Merkel’s musings fuel speculation about Brussels move

In an interview with the Bavarian newspaper the Süddeutsche Zeitung (15 May), Merkel announced that she would be working even harder for the future of Europe than before. [Alexandros Michailidis/ Shutterstock]

Chancellor Angela Merkel is showing great concern for the EU and emphasising an increased sense of responsibility for Europe. Could she have plans to move to Brussels? EURACTIV’s media partner Der Tagesspiegel reports.

Statements by Chancellor Angela Merkel from the Christian Democratic Union (CDU) that highlight her increased sense of responsibility for Europe, have fueled strong speculations about her possible transition to important EU positions.

In an interview with the Bavarian newspaper the Süddeutsche Zeitung on 15 May, Merkel announced that she would be working even harder for the future of Europe than before.

“Many people, including myself, are worried about Europe. This gives me an even greater sense of responsibility to take care, together with others, of Europe’s fate,” she said in the interview.

European Commission President Jean-Claude Juncker recently made clear that he considers it possible for Merkel to take on a role at EU level following her time as Chancellor.

“I cannot imagine Angela Merkel to just disappear,” he told Funke Media Group at the end of April. “Not only is she a person who commands respect but also a complete and loveable package,” he added. He also said “she would be highly qualified” for an EU job.

In various speculations, Merkel is usually mentioned as a possible successor to EU Council President Donald Tusk. In such a position, she could offer her great experience as a mediator.

In the same interview, Merkel admitted she has some reservations about the Spitzenkandidaten process in the European elections.

“If you ever read the press from five years ago, you know that I have always expressed a certain scepticism about the Spitzenkandidaten principle,” Merkel told the Süddeutsche Zeitung.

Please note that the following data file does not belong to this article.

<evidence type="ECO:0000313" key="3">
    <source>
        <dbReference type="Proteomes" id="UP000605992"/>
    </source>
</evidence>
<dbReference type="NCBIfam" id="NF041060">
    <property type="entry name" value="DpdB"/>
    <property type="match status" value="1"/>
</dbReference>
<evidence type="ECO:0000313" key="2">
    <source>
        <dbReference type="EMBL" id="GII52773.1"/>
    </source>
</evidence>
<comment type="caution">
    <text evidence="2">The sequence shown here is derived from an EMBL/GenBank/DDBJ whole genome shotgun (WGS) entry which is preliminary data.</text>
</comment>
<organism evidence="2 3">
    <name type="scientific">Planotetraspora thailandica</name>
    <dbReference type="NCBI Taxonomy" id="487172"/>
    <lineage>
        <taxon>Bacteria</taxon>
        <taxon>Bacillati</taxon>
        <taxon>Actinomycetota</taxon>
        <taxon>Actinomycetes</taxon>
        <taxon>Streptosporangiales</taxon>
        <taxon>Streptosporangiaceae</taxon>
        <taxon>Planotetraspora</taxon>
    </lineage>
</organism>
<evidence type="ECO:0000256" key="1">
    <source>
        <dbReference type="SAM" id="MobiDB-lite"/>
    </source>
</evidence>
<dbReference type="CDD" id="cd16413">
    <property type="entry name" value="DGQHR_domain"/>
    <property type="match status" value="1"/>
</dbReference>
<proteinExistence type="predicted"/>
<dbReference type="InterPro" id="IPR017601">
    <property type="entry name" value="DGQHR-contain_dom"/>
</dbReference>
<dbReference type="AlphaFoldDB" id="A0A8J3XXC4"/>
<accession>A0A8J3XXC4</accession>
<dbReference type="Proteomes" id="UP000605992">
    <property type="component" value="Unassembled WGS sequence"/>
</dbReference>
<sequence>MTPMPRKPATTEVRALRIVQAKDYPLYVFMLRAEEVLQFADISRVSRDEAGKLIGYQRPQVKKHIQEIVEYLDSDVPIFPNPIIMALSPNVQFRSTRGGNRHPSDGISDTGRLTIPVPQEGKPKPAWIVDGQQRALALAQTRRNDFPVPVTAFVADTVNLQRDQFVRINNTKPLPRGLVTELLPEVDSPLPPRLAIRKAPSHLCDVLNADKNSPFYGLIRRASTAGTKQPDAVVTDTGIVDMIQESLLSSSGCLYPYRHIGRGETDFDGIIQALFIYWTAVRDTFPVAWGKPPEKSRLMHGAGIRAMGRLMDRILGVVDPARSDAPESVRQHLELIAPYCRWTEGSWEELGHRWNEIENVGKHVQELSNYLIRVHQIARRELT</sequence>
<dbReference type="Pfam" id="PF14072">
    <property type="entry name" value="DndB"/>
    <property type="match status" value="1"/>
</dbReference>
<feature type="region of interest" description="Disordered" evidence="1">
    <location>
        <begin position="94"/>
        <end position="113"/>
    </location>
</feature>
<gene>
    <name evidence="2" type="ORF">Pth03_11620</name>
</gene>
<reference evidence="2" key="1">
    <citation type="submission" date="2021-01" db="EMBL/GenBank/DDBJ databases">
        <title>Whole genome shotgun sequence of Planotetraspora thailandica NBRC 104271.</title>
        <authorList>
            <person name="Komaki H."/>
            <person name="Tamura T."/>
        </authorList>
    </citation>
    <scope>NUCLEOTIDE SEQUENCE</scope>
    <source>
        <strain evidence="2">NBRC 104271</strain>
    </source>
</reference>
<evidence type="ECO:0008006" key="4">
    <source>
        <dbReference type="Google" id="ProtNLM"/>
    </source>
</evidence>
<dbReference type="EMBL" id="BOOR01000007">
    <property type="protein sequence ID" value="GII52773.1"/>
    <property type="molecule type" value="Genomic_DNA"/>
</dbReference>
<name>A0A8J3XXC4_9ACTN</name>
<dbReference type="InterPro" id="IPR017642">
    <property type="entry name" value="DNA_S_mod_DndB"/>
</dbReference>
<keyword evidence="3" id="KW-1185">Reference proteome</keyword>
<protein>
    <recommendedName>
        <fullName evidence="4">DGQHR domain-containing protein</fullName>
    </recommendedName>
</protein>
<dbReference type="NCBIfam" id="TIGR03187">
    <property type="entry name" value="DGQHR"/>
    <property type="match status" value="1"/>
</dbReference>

But Merkel was a “good member” of the conservative European People’s Party (EPP), which included the principle from 2014 into its statutes and internal regulations.

“The EPP’s top candidate is Manfred Weber and, in the event that we become the strongest political force in the elections, I will do my utmost to ensure he becomes president of the European Commission,” she added.

At last week’s EU summit in Sibiu, several EU heads of government, such as French President Emmanuel Macron, spoke out against the idea that only those who had previously been the Spitzenkandidat of one of the European political groups could lead the new European Commission.

Spitzenkandidaten survives Sibiu, Tusk calls summit for 28 May

Europe’s leaders on Thursday (9 May) agreed to attend an emergency summit immediately after the EU elections on 28 May, as European Council President Donald Tusk said he wanted to have the distribution of the bloc’s top jobs decided in June.

The European Parliament, which confirms the Commission president after the European elections, following a proposal made by leaders at an EU Council, introduced the Spitzenkandidaten principle for the first time in 2014.

Merkel dodged the question of whether she would rather see Jens Weidmann as president of the European Central Bank (ECB) than Weber at the Commission helm. Weidmann is currently the head of the Bundesbank.